US 8083181 B2
An airplane has a fuselage shell and a floor structure that includes cross members and floor plates. Rods are used exclusively to connect the fuselage shell to the floor structure.
1. An airplane comprising:
a fuselage shell;
a floor structure that includes floor plates and cross members which substantially traverse said floor structure in a transversal direction of said airplane; and
rods that connect the fuselage shell and the floor structure; wherein,
the fuselage shell and the floor structure are connected to and supported exclusively by said rods; and
one end of each of said rods is attached to a single one of said cross members.
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This application claims the priority of German patent document 10 2007 028 098.1-22, filed Jun. 19, 2007, the disclosure of which is expressly incorporated by reference herein.
The invention relates to an airplane having a fuselage and a floor structure that includes cross members and floor plates.
For mounting and integration of a floor into a passenger plane, the cross members of the floor structure are fixedly connected with the fuselage shell structure by riveting them to the fuselage spar elements. This technique is both costly and time-consuming.
The fuselage shell and the floor structure are manufactured separately. In manufacturing the fuselage shell, the spar elements are installed with a certain tolerance, and the floor structure is assembled on an erecting frame, which also gives rise to certain tolerances.
During integration of the floor into the fuselage, tolerances between the floor cross members and the fuselage spars must be compensated by a high-expenditure shimming before drilling and mounting can be started. For shimming, it is know to a person skilled in the art to apply an age-hardening paste directly to the components to be connected. In this manner, differences of up to approximately 0.7 mm can be compensated.
As a result of the increasing use of composite fiber materials in the construction of airplanes, fine coal dust is created during the assembly, which is difficult to remove from the airplane. This results in the risk of corrosion with respect to the aluminum components and in the danger of a short circuit in the electric lines. In addition, high-expenditure health safety measures must be implemented because of the coal dust emission.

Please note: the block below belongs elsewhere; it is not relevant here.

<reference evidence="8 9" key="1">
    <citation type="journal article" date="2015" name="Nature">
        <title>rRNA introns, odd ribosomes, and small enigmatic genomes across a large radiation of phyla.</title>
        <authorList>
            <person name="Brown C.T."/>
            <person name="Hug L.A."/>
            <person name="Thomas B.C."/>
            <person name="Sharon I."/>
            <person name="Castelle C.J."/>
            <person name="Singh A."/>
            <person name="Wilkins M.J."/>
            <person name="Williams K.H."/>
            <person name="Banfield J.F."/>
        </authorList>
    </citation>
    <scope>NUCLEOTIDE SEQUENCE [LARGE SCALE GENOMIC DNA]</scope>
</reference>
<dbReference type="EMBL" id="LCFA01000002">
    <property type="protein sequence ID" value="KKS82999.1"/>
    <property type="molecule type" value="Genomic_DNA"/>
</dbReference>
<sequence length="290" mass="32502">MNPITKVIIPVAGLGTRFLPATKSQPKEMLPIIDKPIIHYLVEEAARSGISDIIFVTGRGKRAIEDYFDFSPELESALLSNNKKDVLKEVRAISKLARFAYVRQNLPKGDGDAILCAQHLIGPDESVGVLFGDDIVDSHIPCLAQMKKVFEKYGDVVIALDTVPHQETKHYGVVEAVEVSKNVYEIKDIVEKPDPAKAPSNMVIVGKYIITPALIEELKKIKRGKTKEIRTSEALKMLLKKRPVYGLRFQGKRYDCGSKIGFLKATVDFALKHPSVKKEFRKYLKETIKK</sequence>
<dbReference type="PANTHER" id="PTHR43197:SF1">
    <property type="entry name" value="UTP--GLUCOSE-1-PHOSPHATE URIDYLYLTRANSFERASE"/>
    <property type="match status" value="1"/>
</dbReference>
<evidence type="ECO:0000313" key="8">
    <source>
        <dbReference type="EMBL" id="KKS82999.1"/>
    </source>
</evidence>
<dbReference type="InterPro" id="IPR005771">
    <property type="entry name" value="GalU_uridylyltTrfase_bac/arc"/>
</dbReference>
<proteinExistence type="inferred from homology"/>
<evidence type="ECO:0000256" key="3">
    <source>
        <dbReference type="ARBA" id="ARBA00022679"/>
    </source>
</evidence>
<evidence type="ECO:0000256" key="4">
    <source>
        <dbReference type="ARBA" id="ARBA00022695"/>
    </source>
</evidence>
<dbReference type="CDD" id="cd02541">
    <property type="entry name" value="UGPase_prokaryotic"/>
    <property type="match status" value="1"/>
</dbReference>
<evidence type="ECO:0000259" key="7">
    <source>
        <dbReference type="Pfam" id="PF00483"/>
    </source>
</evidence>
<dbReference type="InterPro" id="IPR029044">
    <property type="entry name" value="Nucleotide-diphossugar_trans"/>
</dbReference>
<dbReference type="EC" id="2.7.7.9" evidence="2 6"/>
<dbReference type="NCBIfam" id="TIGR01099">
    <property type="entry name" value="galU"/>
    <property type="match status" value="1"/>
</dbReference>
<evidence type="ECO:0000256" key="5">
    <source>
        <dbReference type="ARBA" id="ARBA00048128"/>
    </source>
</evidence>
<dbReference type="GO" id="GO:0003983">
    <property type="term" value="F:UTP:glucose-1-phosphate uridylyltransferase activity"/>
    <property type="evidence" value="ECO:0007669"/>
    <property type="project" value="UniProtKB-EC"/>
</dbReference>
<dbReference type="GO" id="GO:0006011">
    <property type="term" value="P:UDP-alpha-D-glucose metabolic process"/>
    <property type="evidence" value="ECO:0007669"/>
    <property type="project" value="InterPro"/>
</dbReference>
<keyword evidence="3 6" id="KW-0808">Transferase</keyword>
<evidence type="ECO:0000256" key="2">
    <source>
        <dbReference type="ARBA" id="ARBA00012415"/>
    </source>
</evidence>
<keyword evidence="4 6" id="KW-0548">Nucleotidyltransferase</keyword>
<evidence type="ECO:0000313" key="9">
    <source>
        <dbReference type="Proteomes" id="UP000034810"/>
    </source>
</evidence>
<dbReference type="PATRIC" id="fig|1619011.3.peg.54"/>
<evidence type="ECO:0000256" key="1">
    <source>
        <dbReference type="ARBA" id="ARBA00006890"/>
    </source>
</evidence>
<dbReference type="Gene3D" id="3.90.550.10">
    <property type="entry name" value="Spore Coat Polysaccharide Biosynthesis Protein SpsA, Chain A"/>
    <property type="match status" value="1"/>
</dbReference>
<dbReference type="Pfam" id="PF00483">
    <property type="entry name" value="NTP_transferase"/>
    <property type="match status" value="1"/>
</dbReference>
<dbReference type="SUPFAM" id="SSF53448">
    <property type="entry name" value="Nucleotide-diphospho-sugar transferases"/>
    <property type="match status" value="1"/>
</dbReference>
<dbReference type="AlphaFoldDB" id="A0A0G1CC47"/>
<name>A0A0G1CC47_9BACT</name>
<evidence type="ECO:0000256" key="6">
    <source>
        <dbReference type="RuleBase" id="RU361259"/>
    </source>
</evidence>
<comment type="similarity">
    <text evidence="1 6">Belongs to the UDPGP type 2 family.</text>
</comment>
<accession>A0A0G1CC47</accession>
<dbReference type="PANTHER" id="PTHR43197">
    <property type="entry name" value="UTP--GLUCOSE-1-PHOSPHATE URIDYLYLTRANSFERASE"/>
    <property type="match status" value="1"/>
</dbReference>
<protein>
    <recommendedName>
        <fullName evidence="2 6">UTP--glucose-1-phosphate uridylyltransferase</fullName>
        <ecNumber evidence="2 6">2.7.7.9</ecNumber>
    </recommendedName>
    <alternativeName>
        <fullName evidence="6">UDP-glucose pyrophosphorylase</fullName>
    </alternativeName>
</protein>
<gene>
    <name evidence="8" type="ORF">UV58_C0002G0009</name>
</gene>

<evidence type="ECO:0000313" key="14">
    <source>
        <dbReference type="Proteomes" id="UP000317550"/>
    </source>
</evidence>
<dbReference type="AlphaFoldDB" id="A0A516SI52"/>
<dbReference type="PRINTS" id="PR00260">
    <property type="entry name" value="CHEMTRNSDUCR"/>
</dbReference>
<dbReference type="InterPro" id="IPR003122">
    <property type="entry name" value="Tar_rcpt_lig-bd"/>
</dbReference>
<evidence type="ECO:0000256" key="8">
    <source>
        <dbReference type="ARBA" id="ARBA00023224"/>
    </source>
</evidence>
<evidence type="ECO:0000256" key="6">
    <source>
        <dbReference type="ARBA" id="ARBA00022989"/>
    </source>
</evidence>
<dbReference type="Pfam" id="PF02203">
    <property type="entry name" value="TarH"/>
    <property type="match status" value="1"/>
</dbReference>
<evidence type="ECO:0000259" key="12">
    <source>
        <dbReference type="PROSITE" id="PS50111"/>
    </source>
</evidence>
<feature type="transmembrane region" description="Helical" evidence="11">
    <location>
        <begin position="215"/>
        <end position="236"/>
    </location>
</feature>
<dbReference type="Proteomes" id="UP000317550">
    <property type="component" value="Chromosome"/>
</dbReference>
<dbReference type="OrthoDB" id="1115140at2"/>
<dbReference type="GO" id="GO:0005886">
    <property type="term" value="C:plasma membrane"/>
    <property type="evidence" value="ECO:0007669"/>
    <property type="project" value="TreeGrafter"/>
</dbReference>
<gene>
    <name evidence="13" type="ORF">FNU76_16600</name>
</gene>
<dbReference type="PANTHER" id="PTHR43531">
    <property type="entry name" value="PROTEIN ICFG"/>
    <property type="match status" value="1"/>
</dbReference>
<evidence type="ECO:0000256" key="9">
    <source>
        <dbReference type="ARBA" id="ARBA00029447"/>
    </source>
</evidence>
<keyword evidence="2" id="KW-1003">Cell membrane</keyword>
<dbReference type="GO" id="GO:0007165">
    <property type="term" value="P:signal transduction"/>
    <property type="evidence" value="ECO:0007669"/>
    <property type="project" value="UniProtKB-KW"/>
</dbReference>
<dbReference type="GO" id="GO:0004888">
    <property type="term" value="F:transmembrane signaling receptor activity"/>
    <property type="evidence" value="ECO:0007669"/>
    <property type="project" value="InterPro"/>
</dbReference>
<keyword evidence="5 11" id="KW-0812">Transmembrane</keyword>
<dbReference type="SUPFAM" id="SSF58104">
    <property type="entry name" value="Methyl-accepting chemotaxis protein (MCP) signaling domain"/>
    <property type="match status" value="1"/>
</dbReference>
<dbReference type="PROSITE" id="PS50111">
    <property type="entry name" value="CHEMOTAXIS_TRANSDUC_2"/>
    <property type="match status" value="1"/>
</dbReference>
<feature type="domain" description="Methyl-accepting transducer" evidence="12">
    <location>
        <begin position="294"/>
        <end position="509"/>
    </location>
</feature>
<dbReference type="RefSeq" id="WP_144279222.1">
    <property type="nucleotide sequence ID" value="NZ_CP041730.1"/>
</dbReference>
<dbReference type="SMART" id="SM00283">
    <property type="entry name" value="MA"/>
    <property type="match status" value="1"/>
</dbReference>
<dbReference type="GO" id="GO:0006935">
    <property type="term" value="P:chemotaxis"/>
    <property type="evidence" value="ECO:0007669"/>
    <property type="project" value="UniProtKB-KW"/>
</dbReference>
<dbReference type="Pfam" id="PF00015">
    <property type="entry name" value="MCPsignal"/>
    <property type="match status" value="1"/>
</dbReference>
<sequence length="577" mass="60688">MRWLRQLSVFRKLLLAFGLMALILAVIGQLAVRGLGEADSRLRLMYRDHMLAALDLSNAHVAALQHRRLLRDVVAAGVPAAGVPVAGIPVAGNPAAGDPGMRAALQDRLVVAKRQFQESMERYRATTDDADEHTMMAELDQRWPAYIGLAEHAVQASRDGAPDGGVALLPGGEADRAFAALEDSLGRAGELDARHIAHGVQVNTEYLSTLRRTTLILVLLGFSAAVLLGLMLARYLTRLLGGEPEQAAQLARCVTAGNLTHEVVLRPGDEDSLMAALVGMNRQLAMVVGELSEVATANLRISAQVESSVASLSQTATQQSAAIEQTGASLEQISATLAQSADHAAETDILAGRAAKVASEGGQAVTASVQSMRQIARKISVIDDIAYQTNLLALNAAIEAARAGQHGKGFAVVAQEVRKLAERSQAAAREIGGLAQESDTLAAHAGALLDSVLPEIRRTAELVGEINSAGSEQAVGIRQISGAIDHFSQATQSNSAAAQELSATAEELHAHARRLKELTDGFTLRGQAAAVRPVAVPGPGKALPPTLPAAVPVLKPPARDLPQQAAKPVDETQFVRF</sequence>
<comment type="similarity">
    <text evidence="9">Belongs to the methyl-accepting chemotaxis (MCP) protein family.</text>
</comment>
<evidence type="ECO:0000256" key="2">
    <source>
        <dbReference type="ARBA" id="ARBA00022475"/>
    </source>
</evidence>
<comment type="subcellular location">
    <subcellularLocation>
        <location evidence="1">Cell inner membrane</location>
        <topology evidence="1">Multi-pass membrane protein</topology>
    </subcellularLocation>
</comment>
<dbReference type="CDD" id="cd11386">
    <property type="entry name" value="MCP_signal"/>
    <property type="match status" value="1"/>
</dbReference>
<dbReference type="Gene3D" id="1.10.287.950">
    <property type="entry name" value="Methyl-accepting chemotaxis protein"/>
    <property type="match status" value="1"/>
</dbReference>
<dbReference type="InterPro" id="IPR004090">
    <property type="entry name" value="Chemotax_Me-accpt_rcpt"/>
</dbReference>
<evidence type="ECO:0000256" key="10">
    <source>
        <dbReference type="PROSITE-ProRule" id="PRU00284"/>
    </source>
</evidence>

As a result of the fixed connection of the passenger floor and the airplane fuselage, the first installation of equipment objects (cable, lines, etc.) is very labor and cost intensive. This also applies to the later maintenance, to necessary repairs and particularly to retrofitting.
German Patent Document DE 31 41 869 A1 describes an airplane where forces are transmitted by horizontal rods in the longitudinal direction of the airplane between the fuselage and the floor structure. The rods are connected with a fuselage spar element at the fuselage end and are connected with the floor plates on the floor structure end. Fittings that are connected directly with the floor to transmit the forces in the transverse direction of the airplane are provided at the fuselage spar elements. In the downward direction, the floor plates are supported by a planar vertically oriented component.
One object of the present invention is to provide an airplane with a floor structure whose integration requires reduced mounting expenditures and reduced assembly time.
This and other objects and advantages are achieved by the fuselage and floor structure according to the invention, in which the connection between the fuselage shell and the floor structure is implemented exclusively by means of rods.
In a preferred embodiment, two groups of rods are used, the first of which is provided in the plane of the floor structure. Together, they form a framework, and preferably they have a longitudinally changeable construction. The second group of rods is arranged below the floor structure for support in the downward direction. They are preferably oriented at a right angle (that is, perpendicularly) with respect to the floor structure, and may be constructed with an exact length as well as a variable length.
By integrating the passenger floor according to the invention exclusively by means of rods, high-expenditure shimming of the cross members of the floor with the spar elements of the fuselage shell can be eliminated. The existing tolerances are compensated by means of adjustable longitudinally variable rods. Thus, drilling of carbon fiber composite materials during the floor integration can also be eliminated, reducing the otherwise resulting health hazard.